You're never breaking the speed limit, but you get there faster on the freeway -- why? Because you're taking a more efficient path through spacetime.

    - Warren
  10. Mar 19, 2003 #9
    I see. Um, okay, you're right (I just read a bit of an essay). It slows time down, right? By using negative energy?
  11. Mar 20, 2003 #10
    Well what I'm saying is that travelling throught the wormhole means you the traveller must be in motion as you travel though shretched spacetime.all im saying is,is that you can travel faster than light youself,so the time it takes to safely travel though,at the distance you travelled,is directely related to what speed you are at though it.so you can only travel at light speed,to achieve maximun time though the wormhole.
  12. Mar 21, 2003 #11
    Of course you'd like to do away with wormholes,and call it inner spacial dimensional travel,not wormholes.if all parallel universes coexist in the same space at the same time,when the singularity forms,the gravity tears spacetime,and opens a portal to cross spacial coexisting dimensions,you would just walk from one universe into another,with out travelling through a wormhole! wormholes imply,that paralle universe exists on the outside of our universe,and you need to go out of ours into theres via one!
    Last edited: Mar 21, 2003
  13. Mar 21, 2003 #12
    The way I see it, wormholes are just apart of the "pretzel" universe.
  14. Mar 23, 2003 #13
    To think of the wormhole travel thing, think of it this way. You have one big square. All a wormhole does is folds oveer the two hole areas, the corners of the square, warping you through space time. Fiction allows this, but not reality to the people who have their bags packed for inter-stellar travel. The gravity will tear you to shreds!
  15. Mar 23, 2003 #14
    As being consistent with Einstein's Theory of Relativity

    If the radiation hasn't turned you into goo by that time :smile:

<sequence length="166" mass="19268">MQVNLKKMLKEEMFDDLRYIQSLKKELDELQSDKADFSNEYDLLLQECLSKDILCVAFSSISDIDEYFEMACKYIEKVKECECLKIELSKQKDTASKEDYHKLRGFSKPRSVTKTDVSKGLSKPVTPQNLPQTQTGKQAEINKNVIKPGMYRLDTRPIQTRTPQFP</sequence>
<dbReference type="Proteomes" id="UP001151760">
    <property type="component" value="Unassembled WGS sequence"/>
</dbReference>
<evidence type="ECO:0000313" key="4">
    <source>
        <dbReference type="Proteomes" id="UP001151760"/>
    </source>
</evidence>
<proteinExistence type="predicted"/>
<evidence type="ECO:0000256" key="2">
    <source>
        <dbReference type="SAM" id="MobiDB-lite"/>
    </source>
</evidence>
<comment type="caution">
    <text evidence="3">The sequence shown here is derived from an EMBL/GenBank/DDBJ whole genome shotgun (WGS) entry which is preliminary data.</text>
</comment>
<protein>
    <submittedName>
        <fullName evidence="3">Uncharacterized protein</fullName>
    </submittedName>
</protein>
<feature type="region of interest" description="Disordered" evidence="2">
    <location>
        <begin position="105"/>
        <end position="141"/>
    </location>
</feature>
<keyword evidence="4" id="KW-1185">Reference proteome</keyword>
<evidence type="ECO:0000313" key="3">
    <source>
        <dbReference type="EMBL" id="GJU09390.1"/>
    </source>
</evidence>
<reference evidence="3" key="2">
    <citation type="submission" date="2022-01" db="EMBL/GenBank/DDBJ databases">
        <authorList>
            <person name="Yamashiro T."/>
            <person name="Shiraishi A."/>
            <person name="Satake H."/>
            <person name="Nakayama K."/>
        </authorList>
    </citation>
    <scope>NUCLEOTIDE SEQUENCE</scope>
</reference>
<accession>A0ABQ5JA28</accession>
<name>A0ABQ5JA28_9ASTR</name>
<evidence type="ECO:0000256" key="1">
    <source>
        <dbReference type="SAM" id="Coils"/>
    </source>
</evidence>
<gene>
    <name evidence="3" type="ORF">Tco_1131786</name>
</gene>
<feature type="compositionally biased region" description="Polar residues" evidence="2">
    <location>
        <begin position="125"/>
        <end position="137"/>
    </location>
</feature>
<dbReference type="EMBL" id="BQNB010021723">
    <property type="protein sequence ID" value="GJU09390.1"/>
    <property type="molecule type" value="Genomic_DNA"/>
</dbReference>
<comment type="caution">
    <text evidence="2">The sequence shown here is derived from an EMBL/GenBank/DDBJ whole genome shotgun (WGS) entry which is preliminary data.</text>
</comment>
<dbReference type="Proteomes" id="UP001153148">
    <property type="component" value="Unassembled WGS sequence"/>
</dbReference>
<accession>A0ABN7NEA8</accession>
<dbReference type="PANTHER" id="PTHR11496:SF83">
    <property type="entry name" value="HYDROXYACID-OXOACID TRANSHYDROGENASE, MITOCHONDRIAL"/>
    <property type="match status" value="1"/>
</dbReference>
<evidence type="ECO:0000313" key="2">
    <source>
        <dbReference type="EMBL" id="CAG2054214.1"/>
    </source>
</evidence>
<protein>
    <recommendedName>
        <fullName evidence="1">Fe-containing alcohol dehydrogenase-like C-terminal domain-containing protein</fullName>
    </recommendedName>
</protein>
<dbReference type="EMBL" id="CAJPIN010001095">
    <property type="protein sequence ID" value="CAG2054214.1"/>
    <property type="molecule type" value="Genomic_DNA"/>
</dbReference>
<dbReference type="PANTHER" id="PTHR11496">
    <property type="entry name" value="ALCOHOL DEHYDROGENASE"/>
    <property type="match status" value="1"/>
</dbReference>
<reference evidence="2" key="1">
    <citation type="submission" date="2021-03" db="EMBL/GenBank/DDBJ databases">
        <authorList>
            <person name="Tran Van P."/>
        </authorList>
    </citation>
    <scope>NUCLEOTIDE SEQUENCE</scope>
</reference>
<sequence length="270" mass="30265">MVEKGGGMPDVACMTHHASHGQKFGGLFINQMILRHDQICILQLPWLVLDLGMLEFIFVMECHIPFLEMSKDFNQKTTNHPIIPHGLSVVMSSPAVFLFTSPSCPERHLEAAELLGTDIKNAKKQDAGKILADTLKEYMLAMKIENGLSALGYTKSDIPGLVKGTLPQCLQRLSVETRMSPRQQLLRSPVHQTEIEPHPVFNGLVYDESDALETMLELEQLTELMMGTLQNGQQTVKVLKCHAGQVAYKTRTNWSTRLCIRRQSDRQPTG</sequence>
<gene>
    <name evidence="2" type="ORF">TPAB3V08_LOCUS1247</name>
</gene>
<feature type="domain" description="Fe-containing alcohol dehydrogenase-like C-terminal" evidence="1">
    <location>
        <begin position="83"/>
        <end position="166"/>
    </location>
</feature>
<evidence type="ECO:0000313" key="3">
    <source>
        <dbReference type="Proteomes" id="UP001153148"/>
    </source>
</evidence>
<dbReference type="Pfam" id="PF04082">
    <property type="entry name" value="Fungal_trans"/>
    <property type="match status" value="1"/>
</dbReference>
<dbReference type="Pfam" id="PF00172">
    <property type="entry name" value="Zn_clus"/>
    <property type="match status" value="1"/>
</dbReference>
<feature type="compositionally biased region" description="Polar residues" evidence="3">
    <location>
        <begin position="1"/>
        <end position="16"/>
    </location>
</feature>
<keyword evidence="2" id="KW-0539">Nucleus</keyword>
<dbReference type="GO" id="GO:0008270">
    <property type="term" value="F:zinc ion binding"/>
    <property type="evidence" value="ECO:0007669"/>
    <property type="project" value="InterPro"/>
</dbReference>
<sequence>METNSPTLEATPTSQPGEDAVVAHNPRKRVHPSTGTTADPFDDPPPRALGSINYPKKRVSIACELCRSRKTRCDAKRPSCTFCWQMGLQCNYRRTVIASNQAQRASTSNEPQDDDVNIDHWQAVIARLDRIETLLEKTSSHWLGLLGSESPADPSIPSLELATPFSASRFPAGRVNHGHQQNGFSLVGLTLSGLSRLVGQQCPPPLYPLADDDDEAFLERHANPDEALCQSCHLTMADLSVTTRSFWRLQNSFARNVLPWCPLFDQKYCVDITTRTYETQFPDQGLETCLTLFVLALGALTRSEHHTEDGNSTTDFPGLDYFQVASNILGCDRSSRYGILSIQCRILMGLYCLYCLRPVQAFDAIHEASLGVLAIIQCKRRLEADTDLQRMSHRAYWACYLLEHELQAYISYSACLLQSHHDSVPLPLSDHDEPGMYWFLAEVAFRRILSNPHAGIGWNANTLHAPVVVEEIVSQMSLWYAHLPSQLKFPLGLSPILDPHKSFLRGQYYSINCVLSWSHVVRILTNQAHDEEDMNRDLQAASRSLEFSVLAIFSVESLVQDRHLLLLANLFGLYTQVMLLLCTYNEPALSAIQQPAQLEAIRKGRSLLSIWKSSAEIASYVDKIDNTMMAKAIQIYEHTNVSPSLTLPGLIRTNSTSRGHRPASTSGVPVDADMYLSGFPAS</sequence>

16. Mar 24, 2003 #15
    So negative energy exists, right?

    Would you travel to the past in an open time loop?
  17. Mar 27, 2003 #16
    if you want to get rid of a singularity and prove all the matter of a blackhole that gives it,its gravitational field,will disappear.what if when the gravity at the center of a star collasping tears the fabric of spacetime,and opens the wormhole,why would the singularity stay in this universe when the opening to the wormhole is when spacetime ripped open,all matter from the star should fall into it until its all gone,then the gravity field holding the wormhole disappears and the wormhole closes,and the blackhole is gone,but thats not whats happening is it.or if the matter not what falls in and the singularity is all the energy of the star concentrated in one spot,how do it keep itsel;f from falling into the wormhole when its what opened it,it should be swallowed instantly,then the wormhole closes!
    Last edited: Mar 27, 2003
  18. Apr 30, 2003 #17
    not negative energy.two properties of the same energy.matter and anti matter are the same energy,just radiate different fields.like magnetism.matter would be positive fields,or the north pole.and anti matter would be negatively charged or the south pole.gravity and anti gravity is like magnetic fields,its just a force energy gives off by being energy.
  19. Aug 26, 2004 #18
    When you enter a white hole in a nasa craft with fusion rockets traveling faster then the speed of light you can with stand the push and the pull and travel through. According to einstein you can travel back and forth through time. A white hole would be a way to go back in time since it travels counterclockwise right.
  20. Aug 26, 2004 #19
    also is there not a way for us to create are own black hole?
    Can we create our one star in an antigravity chamber so small thet the exsplosion wont but the chamber and umplode our star we created
  21. Aug 27, 2004 #20


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    I seem to remember scientists creating extreamly delicate micro-electron black holes, they only suck up electrons. :smile: Though they evaporate in fractions of a second, because of cosmic rays, (delicate, remember?) It was probably theoretical. If they did how would they know? Quantum tunneling could explain that the electrons seem to be dissapearing. Or Quantum Entanglement? :confused: :biggrin: :bugeye: :eek: :yuck: :frown: